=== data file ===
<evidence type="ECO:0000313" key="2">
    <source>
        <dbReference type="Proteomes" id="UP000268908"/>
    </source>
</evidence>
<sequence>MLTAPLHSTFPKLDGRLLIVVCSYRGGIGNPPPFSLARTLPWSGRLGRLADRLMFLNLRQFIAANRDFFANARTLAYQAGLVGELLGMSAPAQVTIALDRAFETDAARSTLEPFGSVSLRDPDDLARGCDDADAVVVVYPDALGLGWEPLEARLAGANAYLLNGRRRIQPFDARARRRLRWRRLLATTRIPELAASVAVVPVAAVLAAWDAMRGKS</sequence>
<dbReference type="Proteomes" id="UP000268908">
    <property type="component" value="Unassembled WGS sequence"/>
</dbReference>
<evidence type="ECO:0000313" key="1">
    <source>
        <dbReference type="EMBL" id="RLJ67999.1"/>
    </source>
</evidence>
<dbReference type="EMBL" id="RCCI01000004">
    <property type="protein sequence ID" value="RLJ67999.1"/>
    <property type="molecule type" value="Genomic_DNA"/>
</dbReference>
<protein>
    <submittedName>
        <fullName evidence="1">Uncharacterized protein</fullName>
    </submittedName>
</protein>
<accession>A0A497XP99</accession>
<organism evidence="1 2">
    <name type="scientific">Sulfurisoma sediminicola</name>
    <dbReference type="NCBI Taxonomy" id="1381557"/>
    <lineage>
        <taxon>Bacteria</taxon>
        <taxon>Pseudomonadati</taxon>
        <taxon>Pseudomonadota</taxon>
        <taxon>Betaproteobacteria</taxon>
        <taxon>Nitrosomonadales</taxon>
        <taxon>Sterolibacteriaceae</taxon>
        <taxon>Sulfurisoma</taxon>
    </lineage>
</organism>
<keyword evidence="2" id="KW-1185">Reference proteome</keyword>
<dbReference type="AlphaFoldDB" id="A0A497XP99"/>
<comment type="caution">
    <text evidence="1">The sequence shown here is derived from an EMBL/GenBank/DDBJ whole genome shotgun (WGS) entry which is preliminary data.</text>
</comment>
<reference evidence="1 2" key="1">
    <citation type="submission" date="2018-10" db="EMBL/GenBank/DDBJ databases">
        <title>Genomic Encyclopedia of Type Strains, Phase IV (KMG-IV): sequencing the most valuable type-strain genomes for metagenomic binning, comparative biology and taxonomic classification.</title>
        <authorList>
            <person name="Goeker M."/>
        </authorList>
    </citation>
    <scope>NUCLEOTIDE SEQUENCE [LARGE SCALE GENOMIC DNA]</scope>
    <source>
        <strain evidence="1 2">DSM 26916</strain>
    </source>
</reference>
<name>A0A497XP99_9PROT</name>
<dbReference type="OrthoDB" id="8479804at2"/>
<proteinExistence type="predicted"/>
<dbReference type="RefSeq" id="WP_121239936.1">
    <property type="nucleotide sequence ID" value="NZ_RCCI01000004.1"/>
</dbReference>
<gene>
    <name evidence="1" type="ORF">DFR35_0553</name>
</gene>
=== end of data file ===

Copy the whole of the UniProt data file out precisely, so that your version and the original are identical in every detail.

<evidence type="ECO:0000313" key="2">
    <source>
        <dbReference type="Proteomes" id="UP000268908"/>
    </source>
</evidence>
<sequence>MLTAPLHSTFPKLDGRLLIVVCSYRGGIGNPPPFSLARTLPWSGRLGRLADRLMFLNLRQFIAANRDFFANARTLAYQAGLVGELLGMSAPAQVTIALDRAFETDAARSTLEPFGSVSLRDPDDLARGCDDADAVVVVYPDALGLGWEPLEARLAGANAYLLNGRRRIQPFDARARRRLRWRRLLATTRIPELAASVAVVPVAAVLAAWDAMRGKS</sequence>
<dbReference type="Proteomes" id="UP000268908">
    <property type="component" value="Unassembled WGS sequence"/>
</dbReference>
<evidence type="ECO:0000313" key="1">
    <source>
        <dbReference type="EMBL" id="RLJ67999.1"/>
    </source>
</evidence>
<dbReference type="EMBL" id="RCCI01000004">
    <property type="protein sequence ID" value="RLJ67999.1"/>
    <property type="molecule type" value="Genomic_DNA"/>
</dbReference>
<protein>
    <submittedName>
        <fullName evidence="1">Uncharacterized protein</fullName>
    </submittedName>
</protein>
<accession>A0A497XP99</accession>
<organism evidence="1 2">
    <name type="scientific">Sulfurisoma sediminicola</name>
    <dbReference type="NCBI Taxonomy" id="1381557"/>
    <lineage>
        <taxon>Bacteria</taxon>
        <taxon>Pseudomonadati</taxon>
        <taxon>Pseudomonadota</taxon>
        <taxon>Betaproteobacteria</taxon>
        <taxon>Nitrosomonadales</taxon>
        <taxon>Sterolibacteriaceae</taxon>
        <taxon>Sulfurisoma</taxon>
    </lineage>
</organism>
<keyword evidence="2" id="KW-1185">Reference proteome</keyword>
<dbReference type="AlphaFoldDB" id="A0A497XP99"/>
<comment type="caution">
    <text evidence="1">The sequence shown here is derived from an EMBL/GenBank/DDBJ whole genome shotgun (WGS) entry which is preliminary data.</text>
</comment>
<reference evidence="1 2" key="1">
    <citation type="submission" date="2018-10" db="EMBL/GenBank/DDBJ databases">
        <title>Genomic Encyclopedia of Type Strains, Phase IV (KMG-IV): sequencing the most valuable type-strain genomes for metagenomic binning, comparative biology and taxonomic classification.</title>
        <authorList>
            <person name="Goeker M."/>
        </authorList>
    </citation>
    <scope>NUCLEOTIDE SEQUENCE [LARGE SCALE GENOMIC DNA]</scope>
    <source>
        <strain evidence="1 2">DSM 26916</strain>
    </source>
</reference>
<name>A0A497XP99_9PROT</name>
<dbReference type="OrthoDB" id="8479804at2"/>
<proteinExistence type="predicted"/>
<dbReference type="RefSeq" id="WP_121239936.1">
    <property type="nucleotide sequence ID" value="NZ_RCCI01000004.1"/>
</dbReference>
<gene>
    <name evidence="1" type="ORF">DFR35_0553</name>
</gene>